Are you in good physical condition? Do you enjoy working outdoors? Are you good with math? Continue reading to learn if a career in electronics line working is for you.
Electronics or electrical line workers deal with the huge networks of cables and wires and distribution systems that provide electrical services to customers. You may be responsible for troubleshooting the cause of failures in equipment, such as switches and transformers. You could install, repair, inspect, maintain and test power lines that go from electric generating plants to customer sites. You may erect utility poles and towers or dig trenches to route the cables and wires. Other job titles are lineman, power lineman and line worker.
Electrical line workers typically begin as entry-level technicians, progressing to journeyman positions in 3-5 years. Payscale.com reported in January of 2012 that most journeyman line workers earned between $12.08-$37.61 per hour with 1-4 years of experience. According to the U.S. Bureau of Labor Statistics (BLS), employment opportunities for this physically demanding and occasionally hazardous job were expected to increase by four percent between 2008-2018 (www.bls.gov).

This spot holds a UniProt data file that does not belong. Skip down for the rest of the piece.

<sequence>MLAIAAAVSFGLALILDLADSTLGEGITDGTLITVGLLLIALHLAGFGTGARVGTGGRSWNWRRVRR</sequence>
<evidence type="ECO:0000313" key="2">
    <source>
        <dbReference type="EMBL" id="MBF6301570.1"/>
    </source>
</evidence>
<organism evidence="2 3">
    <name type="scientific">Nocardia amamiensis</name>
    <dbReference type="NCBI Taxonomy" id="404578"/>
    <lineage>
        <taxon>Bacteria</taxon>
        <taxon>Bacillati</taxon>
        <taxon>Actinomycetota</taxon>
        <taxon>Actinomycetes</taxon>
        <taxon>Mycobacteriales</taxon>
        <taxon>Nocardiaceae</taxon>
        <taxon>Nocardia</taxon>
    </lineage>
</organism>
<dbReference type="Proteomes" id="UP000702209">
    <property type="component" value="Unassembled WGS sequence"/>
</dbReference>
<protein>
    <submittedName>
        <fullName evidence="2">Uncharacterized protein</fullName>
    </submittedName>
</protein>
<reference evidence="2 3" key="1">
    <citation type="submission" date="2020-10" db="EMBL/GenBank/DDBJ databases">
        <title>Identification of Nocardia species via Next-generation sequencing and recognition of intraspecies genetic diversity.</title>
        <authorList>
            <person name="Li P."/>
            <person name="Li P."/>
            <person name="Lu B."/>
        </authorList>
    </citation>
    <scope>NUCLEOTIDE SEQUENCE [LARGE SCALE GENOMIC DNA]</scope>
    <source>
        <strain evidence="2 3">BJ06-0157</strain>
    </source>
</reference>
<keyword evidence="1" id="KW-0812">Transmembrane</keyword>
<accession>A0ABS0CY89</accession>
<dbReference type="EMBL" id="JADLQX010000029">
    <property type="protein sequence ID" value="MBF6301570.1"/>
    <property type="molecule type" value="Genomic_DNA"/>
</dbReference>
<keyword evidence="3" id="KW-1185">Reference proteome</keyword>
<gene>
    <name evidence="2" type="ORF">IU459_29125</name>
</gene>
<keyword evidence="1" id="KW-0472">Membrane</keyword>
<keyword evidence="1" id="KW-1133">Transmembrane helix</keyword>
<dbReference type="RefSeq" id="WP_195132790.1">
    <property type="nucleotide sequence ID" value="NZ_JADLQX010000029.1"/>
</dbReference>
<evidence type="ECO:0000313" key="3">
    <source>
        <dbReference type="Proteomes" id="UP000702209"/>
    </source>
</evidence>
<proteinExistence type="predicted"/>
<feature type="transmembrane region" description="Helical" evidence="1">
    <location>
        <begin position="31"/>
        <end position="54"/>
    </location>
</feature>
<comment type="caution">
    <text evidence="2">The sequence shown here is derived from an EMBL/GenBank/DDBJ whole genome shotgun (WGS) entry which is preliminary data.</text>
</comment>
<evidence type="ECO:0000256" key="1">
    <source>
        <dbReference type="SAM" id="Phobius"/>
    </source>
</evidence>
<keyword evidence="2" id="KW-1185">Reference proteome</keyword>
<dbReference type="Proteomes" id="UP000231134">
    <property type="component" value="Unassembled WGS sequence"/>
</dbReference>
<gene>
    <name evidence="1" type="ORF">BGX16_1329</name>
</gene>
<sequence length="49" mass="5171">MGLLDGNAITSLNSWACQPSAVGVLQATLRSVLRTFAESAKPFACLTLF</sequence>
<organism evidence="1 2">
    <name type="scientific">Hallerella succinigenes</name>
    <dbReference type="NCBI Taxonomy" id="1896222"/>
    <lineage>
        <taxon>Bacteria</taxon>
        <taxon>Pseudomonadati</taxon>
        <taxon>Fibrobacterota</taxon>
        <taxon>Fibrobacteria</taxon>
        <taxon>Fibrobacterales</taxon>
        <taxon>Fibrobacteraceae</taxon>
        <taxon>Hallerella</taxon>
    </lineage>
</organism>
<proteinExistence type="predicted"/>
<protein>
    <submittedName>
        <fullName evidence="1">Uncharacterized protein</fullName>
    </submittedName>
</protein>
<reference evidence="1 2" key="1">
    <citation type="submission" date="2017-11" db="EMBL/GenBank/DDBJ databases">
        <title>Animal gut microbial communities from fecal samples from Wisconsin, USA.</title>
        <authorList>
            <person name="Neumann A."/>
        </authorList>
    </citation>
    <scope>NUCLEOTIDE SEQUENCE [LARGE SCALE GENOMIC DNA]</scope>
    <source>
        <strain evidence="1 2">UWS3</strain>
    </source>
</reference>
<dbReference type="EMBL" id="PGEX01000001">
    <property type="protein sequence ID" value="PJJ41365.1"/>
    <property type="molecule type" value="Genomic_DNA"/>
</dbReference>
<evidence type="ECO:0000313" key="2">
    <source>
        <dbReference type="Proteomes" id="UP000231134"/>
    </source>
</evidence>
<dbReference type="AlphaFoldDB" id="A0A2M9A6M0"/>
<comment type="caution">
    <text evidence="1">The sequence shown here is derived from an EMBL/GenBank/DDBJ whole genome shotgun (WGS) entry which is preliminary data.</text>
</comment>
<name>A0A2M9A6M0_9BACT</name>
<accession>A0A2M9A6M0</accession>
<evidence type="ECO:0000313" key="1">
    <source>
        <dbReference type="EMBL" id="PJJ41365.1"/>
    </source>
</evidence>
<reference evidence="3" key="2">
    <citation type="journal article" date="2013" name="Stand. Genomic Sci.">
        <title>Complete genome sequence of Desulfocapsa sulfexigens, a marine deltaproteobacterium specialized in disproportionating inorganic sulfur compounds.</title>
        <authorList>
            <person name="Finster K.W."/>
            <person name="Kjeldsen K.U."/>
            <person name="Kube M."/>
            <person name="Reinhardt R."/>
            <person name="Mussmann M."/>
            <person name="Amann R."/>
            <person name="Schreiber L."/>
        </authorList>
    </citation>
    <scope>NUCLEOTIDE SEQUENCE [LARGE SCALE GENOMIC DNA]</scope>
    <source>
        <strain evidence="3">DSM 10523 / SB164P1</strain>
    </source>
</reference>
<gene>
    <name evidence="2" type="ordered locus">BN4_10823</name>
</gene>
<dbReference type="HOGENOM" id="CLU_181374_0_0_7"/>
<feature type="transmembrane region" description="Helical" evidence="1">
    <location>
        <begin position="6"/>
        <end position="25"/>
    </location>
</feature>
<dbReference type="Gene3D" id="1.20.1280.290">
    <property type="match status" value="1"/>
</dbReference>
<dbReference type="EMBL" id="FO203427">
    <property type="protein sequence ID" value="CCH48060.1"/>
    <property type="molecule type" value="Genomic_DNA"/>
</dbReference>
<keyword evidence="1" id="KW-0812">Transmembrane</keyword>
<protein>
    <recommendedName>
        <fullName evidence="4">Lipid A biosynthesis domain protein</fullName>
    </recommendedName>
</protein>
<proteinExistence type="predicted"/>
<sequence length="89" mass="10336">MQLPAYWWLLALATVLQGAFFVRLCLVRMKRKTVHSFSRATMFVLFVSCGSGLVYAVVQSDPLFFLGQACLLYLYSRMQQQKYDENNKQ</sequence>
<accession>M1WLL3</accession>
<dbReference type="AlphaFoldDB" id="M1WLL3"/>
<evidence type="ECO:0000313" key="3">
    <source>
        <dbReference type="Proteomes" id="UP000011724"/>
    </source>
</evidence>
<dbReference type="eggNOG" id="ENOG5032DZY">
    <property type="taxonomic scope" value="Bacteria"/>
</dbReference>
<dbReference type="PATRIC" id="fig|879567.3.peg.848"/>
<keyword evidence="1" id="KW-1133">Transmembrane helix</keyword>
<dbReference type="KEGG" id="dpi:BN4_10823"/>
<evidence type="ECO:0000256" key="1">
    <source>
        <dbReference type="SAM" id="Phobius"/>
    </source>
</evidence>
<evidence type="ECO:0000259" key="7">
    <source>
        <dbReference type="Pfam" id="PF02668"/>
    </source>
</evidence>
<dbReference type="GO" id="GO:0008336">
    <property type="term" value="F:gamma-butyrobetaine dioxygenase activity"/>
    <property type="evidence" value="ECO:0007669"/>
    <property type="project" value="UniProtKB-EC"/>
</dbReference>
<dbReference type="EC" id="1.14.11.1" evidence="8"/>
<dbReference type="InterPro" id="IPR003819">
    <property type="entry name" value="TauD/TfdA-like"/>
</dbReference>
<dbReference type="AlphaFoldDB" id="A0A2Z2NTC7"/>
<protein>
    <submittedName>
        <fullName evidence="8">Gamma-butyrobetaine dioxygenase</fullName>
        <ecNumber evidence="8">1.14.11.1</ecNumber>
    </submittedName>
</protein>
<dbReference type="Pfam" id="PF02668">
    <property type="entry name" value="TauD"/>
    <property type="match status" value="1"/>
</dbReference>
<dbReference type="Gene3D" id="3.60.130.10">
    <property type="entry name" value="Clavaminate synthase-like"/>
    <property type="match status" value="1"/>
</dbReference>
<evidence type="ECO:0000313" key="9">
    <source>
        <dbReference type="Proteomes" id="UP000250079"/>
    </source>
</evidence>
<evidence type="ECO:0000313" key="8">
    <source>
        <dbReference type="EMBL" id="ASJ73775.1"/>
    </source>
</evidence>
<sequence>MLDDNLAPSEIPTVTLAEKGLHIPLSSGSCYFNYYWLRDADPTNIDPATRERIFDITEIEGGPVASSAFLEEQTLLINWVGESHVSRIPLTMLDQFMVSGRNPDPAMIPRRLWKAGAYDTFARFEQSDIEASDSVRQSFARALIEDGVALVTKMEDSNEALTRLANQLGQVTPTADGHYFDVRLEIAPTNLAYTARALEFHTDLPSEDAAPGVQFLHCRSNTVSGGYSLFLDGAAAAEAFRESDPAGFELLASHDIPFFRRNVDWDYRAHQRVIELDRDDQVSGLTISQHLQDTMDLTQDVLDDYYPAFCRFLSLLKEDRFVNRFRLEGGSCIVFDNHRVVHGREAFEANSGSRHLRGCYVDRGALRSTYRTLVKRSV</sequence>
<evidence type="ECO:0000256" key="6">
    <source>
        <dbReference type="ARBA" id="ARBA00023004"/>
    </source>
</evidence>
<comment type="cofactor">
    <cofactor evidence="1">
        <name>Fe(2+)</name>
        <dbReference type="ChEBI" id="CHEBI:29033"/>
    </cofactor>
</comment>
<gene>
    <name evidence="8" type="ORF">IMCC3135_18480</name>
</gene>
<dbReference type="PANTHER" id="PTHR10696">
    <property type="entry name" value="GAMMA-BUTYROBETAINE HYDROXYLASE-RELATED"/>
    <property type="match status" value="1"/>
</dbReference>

Employers typically seek people with a basic knowledge of trigonometry and algebra, as well as excellent reading and writing skills. Electrical line workers are usually required to have a high school diploma. Some firms like to hire people with technical knowledge of electronics obtained through vocational programs, the armed forces or community colleges.
If you'd like to have some formal training before entering the field, you may apply for electronics apprenticeship programs that combine coursework with hands-on work. These types of programs may only be available to those already working for a participating employer. You could choose to attend a continuing education program designed to prepare students for employment as an entry-level line worker. Expect to take courses in electrical power systems, line construction and electrical computation.
Other 2-year courses of study offer associate's degrees after successful completion of coursework, while some also require an apprenticeship. Look for power systems engineering technology, electricity or electrical technology majors. Courses offered in an Associate of Science in Electricity include blueprint reading, commercial wiring and electrical theory. You may take DC circuits, computer aided design and AC circuit courses in a power systems engineering technology program.